Posted by: hobbesonafob | April 24, 2009

Tilly’s Attributes for “Stateness”

I’ll outline the four Tillian characteristics of the state and provide examples. 


Tilly’s notion of warmaking is quite straightforward. It is the act of eliminating or neutralizing one’s rivals outside a defined territory, where it is expected that the state agents have the prerogative to use force. Warmaking is easily imagined as occurring between states, but it is also an action that is available to “coercive nonstate actors” (CNAs). In terms of warmaking, warlords in various countries have amassed forces to conduct war against other warlords and even other states (1).

 Another example is the ability of the Taliban to wage war against the International Security Assistance Force, the Afghan National Army, and the Pakistan Army Corps (2). 

 If all of the Tillian attributes were ranked accordingly by their “stateliness,” then warmaking would be placed at the apex because the coordination and resources required to conduct a full-scale war against another state is considerable. 


Statemaking occurs when agents of the state eliminate or neutralize rivals within the territory of the state. This has recently been demonstrated by militants in the Pakistani tribal area of Bajaur where a bomb was detonated during a tribal elder meeting, eliminating potential rivals (3).

These selective assassinations weaken the traditional tribal structures in these territories and, in turn, empower CNAs in the region. In 2006 alone, 120 tribal elders were assassinated by militants in the Federally Administered Tribal Areas of Pakistan (4).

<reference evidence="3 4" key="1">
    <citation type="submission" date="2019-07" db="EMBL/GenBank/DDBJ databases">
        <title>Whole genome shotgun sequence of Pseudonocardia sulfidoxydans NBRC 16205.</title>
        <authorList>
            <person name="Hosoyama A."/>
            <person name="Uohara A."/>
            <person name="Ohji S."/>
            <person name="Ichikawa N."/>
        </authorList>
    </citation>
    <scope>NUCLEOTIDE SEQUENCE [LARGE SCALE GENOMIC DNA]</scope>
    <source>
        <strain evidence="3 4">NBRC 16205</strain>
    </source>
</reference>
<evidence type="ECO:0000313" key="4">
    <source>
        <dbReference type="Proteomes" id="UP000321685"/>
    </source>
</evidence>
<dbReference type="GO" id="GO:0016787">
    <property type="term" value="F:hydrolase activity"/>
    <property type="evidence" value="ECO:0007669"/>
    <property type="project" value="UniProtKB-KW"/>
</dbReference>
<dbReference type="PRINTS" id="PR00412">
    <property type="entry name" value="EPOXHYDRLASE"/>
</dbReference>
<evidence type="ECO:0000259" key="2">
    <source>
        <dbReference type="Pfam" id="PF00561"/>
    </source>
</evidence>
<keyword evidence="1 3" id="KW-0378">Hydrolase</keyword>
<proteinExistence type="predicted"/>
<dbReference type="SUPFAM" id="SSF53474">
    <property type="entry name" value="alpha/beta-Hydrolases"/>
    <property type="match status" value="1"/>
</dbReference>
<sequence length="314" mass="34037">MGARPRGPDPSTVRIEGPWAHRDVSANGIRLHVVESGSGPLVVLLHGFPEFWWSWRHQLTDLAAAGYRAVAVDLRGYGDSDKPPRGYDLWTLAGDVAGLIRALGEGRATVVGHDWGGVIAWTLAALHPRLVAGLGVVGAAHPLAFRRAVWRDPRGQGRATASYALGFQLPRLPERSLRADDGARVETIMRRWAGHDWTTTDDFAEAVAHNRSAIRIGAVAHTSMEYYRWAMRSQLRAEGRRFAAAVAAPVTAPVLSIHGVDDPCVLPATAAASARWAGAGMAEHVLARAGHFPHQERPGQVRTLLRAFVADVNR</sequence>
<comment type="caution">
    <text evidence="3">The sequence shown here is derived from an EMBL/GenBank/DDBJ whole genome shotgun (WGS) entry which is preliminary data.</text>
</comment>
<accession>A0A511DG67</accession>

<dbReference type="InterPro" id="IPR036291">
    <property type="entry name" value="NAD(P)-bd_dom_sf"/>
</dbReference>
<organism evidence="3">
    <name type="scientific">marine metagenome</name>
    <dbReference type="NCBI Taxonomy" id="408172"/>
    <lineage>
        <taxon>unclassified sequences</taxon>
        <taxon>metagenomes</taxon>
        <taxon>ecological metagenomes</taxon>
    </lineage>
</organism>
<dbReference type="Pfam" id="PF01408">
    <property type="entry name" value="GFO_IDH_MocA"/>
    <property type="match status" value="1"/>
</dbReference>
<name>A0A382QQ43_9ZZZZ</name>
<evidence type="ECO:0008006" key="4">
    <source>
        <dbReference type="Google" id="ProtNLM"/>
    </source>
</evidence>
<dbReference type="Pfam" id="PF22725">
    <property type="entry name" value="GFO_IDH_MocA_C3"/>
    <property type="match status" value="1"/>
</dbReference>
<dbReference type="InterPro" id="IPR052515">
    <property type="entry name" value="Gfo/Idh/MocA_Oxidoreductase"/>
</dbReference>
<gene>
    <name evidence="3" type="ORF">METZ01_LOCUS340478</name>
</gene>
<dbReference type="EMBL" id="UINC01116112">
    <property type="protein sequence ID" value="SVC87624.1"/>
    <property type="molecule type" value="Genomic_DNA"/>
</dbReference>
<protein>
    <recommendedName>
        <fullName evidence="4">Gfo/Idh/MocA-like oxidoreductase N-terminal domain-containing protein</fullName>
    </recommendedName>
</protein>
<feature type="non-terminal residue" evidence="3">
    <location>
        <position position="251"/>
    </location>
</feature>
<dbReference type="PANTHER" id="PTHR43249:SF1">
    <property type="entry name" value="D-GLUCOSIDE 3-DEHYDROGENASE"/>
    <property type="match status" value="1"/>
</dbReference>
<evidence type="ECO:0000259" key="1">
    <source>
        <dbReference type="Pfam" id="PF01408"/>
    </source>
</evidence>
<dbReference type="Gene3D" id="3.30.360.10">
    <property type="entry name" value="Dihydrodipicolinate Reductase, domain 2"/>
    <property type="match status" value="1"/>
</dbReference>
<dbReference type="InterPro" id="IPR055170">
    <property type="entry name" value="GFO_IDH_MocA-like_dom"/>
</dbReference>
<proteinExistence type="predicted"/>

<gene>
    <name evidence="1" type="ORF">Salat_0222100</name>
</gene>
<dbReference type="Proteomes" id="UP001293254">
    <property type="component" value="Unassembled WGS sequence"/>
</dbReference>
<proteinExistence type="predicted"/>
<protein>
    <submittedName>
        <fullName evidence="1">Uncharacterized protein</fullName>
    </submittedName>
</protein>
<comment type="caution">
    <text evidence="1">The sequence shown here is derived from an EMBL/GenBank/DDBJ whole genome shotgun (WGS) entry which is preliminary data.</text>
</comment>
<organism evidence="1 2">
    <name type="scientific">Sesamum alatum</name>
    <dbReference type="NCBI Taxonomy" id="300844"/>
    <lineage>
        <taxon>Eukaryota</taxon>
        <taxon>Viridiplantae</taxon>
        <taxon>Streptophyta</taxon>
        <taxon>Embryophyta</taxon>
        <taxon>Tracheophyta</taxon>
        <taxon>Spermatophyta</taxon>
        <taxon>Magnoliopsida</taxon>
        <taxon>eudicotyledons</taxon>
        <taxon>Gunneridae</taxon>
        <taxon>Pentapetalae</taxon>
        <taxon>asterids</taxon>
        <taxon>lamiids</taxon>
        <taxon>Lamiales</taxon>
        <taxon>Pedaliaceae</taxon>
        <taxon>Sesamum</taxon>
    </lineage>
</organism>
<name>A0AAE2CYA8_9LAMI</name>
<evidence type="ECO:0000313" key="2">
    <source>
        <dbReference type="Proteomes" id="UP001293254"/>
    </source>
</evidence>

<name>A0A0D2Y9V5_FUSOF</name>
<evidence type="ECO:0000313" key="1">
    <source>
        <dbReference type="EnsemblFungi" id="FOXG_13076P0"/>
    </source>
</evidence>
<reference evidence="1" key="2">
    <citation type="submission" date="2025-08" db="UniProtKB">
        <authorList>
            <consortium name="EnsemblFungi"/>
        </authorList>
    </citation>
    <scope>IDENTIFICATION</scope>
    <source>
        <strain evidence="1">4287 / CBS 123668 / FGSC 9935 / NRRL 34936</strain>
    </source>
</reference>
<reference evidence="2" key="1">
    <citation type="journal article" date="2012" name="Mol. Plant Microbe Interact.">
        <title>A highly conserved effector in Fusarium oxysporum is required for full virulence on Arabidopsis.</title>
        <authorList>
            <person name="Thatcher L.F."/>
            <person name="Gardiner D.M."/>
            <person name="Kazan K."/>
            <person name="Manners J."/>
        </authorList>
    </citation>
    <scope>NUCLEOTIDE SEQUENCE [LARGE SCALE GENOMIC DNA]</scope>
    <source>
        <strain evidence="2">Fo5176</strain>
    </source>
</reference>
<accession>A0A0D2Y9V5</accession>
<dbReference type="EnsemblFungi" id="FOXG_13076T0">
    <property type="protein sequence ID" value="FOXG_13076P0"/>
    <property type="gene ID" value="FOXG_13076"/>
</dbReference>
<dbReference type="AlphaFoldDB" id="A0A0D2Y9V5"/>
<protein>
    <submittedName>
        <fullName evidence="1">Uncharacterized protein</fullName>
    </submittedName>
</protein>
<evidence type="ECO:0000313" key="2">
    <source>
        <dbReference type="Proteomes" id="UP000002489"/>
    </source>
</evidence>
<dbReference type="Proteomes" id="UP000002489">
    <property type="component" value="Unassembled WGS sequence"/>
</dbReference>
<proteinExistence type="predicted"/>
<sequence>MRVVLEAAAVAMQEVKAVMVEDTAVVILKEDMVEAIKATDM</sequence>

Violence between rival crime syndicates is another example of statemaking or even the selected assassinations of state agents. Potential rivals also include other CNAs and agents of the state. 


The more complicated Tillian idea of “protection” involves outlining who the CNA’s clients are. The “clients” who benefit from the protection differ depending on the type of state. If one agrees that North American states are “Jeffersonian Democracies,” then the clients are the citizens of the country. If one agrees that North American states are owned by a dominant class, the dominant class will be the clients and, in turn, have their enemies eliminated or neutralized (5).

Tilly writes that a population is divided into “enemy classes and the state extends its favours partially to one class or another, statemaking actually reduces the protection given [to] some classes” (6).

 A look at the enforcement of any state’s written or unspoken laws, will help reveal who the state’s clients are.